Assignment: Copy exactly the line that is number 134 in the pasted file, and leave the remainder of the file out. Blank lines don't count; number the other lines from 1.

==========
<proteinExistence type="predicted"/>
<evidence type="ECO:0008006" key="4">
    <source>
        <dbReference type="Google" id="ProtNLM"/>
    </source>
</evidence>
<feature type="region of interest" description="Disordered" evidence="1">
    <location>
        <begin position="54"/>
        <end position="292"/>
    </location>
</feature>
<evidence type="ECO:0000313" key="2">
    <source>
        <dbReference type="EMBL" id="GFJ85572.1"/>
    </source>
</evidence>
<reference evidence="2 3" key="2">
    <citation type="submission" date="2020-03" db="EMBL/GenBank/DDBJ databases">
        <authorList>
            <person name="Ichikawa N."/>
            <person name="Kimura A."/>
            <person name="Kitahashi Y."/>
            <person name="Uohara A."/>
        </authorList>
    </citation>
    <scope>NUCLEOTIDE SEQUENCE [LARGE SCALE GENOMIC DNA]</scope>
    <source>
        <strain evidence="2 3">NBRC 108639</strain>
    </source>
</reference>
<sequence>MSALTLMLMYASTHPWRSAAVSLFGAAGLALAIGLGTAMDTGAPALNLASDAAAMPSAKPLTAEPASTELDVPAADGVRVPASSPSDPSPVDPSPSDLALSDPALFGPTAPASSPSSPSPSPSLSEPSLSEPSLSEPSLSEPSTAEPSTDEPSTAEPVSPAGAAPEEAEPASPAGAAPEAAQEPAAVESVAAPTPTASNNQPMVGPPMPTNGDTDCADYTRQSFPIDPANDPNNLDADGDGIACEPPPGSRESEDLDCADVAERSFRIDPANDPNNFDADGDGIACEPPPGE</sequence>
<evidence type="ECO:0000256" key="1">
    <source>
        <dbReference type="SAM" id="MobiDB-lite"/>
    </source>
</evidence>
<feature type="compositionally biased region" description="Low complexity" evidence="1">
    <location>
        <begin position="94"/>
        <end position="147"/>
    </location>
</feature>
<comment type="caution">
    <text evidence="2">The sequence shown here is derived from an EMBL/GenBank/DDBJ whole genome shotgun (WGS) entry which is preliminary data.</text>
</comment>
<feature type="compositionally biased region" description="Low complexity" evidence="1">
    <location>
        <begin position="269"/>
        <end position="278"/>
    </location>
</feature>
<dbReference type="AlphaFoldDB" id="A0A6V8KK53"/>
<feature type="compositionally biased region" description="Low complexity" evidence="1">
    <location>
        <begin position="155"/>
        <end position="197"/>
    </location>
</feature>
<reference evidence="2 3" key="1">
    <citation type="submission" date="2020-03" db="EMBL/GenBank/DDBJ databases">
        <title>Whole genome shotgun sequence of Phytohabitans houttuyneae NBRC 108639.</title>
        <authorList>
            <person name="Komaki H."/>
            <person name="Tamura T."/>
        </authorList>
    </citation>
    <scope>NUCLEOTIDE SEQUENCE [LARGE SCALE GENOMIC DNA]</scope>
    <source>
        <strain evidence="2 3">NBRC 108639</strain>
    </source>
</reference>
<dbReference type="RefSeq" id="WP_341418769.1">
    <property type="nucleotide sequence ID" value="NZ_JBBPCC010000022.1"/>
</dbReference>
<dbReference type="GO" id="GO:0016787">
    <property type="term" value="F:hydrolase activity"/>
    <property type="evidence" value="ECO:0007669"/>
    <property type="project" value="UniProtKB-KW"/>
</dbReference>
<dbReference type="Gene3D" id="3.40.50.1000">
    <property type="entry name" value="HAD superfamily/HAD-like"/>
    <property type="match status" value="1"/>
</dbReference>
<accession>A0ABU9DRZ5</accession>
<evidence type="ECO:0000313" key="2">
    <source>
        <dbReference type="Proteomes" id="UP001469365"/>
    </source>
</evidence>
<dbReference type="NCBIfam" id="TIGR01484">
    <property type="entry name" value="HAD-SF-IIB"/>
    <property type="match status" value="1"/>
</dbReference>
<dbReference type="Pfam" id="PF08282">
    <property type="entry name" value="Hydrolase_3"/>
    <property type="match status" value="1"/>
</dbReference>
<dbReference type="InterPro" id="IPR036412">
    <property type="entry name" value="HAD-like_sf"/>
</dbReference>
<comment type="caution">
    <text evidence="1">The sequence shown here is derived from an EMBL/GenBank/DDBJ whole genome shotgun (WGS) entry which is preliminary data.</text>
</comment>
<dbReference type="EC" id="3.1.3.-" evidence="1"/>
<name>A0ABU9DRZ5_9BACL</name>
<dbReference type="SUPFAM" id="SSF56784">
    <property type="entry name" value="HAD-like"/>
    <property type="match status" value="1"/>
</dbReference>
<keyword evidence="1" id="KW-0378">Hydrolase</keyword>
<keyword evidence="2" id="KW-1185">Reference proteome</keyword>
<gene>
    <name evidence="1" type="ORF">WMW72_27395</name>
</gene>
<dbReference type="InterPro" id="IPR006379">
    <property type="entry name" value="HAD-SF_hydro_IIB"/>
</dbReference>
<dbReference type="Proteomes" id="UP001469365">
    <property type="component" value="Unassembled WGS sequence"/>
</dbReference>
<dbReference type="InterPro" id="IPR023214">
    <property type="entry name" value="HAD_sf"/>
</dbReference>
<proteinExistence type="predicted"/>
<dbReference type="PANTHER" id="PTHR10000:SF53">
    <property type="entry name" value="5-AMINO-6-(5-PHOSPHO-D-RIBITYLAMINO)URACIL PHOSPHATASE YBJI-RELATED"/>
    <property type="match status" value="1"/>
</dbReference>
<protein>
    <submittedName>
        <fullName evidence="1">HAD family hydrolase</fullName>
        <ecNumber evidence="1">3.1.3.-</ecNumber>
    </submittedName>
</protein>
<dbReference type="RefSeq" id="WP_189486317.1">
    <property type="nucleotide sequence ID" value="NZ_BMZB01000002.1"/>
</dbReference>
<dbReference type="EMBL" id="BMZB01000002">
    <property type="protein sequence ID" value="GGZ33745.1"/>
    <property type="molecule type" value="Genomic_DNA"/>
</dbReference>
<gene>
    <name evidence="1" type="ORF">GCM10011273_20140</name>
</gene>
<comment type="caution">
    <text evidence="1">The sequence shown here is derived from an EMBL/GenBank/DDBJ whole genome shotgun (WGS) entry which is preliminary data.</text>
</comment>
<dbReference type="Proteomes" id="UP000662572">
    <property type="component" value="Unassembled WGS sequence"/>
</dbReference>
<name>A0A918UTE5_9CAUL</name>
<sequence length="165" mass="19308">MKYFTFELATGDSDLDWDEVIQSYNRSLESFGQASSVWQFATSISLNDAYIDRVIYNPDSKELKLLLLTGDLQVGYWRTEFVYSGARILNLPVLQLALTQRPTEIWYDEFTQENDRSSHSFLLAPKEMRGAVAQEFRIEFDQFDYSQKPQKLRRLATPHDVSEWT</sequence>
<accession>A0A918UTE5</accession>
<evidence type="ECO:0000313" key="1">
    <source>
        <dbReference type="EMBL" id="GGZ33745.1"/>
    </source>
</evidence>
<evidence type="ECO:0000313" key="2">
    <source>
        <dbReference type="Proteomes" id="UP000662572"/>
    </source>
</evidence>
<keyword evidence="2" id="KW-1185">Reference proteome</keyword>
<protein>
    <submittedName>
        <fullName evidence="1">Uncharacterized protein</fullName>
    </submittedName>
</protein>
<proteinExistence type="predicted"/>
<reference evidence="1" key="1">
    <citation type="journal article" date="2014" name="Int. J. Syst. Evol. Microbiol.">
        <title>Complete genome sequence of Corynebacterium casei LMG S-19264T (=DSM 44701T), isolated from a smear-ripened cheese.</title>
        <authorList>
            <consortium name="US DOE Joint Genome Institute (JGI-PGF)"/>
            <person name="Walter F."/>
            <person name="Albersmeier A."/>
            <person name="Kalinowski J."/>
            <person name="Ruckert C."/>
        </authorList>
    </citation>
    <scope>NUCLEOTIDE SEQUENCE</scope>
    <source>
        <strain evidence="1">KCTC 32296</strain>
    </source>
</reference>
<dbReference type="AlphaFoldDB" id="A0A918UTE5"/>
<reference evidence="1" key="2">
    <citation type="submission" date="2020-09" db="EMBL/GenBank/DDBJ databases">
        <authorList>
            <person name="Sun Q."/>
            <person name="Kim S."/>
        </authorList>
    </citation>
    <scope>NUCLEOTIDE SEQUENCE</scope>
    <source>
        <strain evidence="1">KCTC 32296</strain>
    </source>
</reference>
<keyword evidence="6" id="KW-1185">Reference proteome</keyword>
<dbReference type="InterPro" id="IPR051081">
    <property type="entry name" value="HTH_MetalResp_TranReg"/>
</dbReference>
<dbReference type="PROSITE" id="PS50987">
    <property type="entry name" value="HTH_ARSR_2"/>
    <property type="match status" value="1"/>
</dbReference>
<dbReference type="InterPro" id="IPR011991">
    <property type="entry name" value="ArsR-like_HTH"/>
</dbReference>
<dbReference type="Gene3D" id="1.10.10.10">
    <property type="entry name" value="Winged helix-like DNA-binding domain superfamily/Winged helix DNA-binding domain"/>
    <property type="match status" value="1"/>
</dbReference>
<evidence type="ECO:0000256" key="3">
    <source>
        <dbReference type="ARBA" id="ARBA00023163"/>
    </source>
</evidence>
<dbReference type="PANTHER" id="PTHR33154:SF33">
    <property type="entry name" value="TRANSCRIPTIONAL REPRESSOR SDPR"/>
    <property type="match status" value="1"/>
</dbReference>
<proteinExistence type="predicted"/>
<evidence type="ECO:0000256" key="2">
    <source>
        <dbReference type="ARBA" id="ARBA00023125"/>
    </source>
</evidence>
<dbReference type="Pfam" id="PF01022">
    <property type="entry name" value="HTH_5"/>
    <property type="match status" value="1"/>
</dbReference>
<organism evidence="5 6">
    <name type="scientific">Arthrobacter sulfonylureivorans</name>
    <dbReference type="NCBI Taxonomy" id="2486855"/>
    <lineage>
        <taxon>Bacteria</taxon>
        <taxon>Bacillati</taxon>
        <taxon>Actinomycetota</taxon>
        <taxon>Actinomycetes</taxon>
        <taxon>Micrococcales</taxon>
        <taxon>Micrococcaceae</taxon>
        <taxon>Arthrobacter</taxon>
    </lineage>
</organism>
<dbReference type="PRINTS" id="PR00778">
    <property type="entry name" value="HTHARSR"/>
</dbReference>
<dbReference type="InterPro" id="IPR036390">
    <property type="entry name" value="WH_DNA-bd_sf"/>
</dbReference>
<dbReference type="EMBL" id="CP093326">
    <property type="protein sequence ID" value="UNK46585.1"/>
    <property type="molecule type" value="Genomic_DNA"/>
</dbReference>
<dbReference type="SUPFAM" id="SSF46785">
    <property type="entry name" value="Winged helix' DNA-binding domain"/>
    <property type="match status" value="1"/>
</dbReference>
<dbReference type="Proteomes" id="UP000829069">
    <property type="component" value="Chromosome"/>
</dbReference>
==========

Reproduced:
    </submittedName>